Reprinted here by special permission of the author, Cindy Beckman, a retired Conway High School history teacher who writes local history.
One of summer’s favorite activities is going to the lake. With modern transportation, that can mean going north to Greers Ferry Lake or going south to Lake Ouachita, Lake DeGray or Lake Hamilton. But in past years, Faulkner County residents couldn’t go that far to swim, fish or picnic.
Many Faulkner County families had their own favorite spot along the Cadron Creek or the Arkansas River to fish or picnic on those hot summer days. Residents in Pleasant Valley often gathered at “the forks of the Cadron” to picnic. There was a great swimming hole with nice shady trees nearby for picnics. Often on the fourth of July, the Cadron was low enough that the men and boys could drop a sein in the deeper holes of the creek and haul out a load of fish for frying. Other Faulkner County residents also gathered at the closest swimming hole or stream they could find.
The creation of three man-made lakes in the 1930s through the 1950s would give Faulkner County residents new places to swim, fish and boat. The opening of Lake Bennett (Woolly Hollow), Lake Conway and Lake Beaverfork would provide locals with a variety of opportunities for summer outdoor activities.
Lake Bennett is one of the oldest man-made lakes in the county. It was constructed in the mid-1930s as part of a soil-erosion and water conservation project. A dam was built to create a lake that was fed by runoff waters as well as spring water in the area. The lake was named for Hugh Bennett, a pioneer soil scientist and conservationist who made recommendations to President Franklin Roosevelt about what to do about the loss of topsoil in the country.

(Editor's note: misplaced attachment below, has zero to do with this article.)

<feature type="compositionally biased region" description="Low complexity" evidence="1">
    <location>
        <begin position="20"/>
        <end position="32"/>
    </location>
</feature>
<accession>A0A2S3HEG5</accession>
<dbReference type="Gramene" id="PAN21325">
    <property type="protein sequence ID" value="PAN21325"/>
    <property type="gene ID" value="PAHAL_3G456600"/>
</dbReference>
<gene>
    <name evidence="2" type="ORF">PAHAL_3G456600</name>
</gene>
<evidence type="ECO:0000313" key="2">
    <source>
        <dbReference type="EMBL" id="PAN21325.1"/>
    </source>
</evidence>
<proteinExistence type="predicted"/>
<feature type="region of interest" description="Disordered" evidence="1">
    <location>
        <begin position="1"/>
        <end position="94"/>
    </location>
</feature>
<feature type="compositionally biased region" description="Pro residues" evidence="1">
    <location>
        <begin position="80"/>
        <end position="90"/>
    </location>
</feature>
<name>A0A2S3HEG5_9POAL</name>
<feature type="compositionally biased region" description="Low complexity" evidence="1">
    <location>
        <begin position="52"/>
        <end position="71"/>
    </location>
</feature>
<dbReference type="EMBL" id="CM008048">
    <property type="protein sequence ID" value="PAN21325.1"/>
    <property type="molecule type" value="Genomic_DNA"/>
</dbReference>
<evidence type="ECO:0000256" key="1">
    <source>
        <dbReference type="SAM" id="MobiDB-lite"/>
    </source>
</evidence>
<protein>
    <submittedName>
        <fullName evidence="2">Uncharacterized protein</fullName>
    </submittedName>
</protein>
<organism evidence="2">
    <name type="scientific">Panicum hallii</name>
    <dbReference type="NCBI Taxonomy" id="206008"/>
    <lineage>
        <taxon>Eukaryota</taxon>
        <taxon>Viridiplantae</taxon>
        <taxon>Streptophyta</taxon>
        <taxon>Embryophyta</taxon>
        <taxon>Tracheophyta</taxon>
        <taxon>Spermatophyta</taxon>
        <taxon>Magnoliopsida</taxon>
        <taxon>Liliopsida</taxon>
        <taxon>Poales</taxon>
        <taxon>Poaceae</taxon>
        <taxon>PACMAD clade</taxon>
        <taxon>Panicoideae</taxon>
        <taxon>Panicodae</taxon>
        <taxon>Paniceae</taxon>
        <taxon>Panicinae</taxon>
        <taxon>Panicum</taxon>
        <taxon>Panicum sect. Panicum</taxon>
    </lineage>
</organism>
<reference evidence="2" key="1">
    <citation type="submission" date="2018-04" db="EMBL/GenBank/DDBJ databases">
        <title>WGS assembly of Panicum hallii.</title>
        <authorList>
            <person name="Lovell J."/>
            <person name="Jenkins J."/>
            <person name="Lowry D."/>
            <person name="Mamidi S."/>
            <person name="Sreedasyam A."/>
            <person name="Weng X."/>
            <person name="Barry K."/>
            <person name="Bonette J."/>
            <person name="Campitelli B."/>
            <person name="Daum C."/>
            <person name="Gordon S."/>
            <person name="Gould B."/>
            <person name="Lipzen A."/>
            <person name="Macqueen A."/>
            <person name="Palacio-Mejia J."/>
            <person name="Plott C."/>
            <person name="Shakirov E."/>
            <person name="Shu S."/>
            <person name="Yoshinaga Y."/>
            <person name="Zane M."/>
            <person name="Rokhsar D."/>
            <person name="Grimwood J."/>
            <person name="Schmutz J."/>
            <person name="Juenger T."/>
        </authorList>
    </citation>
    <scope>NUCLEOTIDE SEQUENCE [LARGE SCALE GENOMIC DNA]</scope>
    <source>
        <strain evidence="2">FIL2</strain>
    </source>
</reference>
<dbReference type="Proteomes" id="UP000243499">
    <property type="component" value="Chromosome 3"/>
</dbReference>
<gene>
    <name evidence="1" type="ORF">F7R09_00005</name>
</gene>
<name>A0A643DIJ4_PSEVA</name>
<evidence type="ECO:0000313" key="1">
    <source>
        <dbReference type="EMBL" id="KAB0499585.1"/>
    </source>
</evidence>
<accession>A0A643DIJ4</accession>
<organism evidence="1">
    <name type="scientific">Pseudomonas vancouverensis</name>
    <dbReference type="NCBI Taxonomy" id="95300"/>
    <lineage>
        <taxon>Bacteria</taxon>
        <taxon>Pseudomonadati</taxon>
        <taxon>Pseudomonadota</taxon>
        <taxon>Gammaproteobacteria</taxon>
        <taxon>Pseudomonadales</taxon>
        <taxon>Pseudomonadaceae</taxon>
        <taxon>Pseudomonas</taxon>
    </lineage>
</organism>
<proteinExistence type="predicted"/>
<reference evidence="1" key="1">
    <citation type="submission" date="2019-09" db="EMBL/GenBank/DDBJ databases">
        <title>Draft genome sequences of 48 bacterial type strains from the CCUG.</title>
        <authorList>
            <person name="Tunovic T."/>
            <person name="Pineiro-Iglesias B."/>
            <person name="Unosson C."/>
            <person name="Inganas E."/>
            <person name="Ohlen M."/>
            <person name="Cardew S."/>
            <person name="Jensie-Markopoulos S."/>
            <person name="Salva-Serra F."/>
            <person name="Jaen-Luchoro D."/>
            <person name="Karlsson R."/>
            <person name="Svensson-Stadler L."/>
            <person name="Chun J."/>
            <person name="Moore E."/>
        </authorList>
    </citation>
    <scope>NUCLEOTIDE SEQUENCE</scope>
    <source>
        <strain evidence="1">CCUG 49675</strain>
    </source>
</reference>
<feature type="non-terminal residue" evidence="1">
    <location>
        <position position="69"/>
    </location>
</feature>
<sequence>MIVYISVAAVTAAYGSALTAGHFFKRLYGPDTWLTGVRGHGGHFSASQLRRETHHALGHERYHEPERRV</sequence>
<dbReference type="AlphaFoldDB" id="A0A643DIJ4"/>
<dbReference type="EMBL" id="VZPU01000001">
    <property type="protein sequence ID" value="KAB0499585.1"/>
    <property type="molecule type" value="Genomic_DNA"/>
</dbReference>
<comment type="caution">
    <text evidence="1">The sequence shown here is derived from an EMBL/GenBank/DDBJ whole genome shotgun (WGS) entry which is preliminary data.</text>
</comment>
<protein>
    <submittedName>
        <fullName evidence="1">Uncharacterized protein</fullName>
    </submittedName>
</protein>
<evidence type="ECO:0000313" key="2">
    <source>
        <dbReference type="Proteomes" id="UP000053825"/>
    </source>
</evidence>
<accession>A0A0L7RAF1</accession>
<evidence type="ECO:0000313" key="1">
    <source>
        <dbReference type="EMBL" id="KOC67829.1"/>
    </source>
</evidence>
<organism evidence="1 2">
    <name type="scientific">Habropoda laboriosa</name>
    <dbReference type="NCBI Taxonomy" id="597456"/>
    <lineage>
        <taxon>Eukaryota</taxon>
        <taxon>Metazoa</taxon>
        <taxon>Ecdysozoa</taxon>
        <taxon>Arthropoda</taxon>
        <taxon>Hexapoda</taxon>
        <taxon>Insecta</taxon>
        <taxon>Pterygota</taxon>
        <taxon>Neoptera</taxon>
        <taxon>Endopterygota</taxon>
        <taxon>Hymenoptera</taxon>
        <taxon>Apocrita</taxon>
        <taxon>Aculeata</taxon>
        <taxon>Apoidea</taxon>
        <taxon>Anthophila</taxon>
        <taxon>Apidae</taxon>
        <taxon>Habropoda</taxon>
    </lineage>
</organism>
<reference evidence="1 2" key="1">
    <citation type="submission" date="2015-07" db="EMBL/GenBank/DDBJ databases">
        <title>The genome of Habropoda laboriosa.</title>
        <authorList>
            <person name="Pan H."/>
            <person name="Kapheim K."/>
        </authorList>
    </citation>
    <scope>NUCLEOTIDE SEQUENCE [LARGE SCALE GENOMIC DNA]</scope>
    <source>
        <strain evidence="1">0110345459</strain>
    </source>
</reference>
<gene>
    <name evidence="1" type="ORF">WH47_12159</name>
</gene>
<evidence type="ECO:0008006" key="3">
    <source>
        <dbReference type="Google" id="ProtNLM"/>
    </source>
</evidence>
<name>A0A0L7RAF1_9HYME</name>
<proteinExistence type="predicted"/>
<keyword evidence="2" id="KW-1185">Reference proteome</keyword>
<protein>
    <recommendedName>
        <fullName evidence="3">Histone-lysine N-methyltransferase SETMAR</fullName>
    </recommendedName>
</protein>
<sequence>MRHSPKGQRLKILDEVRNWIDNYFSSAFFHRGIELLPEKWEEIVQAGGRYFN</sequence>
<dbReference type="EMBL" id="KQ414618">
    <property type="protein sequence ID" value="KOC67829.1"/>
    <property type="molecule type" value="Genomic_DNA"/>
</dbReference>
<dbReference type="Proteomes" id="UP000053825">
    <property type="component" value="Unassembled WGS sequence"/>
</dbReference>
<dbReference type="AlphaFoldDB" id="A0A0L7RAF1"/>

Lake Bennett was stocked with fish and became the feature attraction of the “Woolly Hollow Recreation Center (now Woolly Hollow State Park). It became a popular place for swimming, family picnics and other recreational activities. There were rental pedal-boats and a big concrete platform in the lake for jumping.
One of my most enduring memories of childhood was going to Lake Bennett with my cousins in the summer. We would travel the long and dusty road to Lake Bennett where we would swim and float on large tractor tire inner tubes. One of the reasons I remember that trip so vividly is that our inner tube capsized with about a half-dozen wiggly cousins on it. We all came up sputtering.
In 1946, the Conway Chamber of Commerce led a campaign to create a recreation area for Central Arkansas residents. With contributions from the cities of Conway, Morrilton and Little Rock, the Arkansas Game and Fish Commission purchased land south of Conway and dammed up the Palarm Creek. The 6,700-acre Lake Conway opened in 1951 and is the largest man-made Game and Fish Commission lake in Arkansas. It has provided some of the best fishing in Arkansas right here in Faulkner County.
Lake Beaverfork, a 960-acre lake north of Conway, was created in 1955 to be Conway’s primary drinking water supply. It quickly became a popular spot for swimming, fishing and water skiing. In the first few decades after it opened, the lake would be crowded every summer weekend with ski boats and party barges. Boats would be lined up on the south side of the lake with skiers. Both my generation and my parents’ generation spent a lot of time at this lake with friends.
Although there was a period of relative inactivity at the lake, Beaverfork Park has added a lot of attractions over the last several years that are bringing more people to the lake. Annual events like triathlons, cross-country meets, Dragon-Boat races and fishing tournaments attract crowds but on a daily basis there are always people there playing Frisbee golf, practicing their golf swing, having baseball practice, flying radio-controlled airplanes or just fishing. The pavilions provide a place for groups to gather for reunions and other gatherings.
Soon there will be a new attraction. The 1874 Springfield-Des Arc Bridge is being moved to the lake. It will be placed across the northwest cove between the fishing pier and the swimming area. It will be a great place for photography sessions and weddings.
So if all this talk about lakes has got you itching to take a dip or drop a line, head on out this afternoon to one of our local lakes!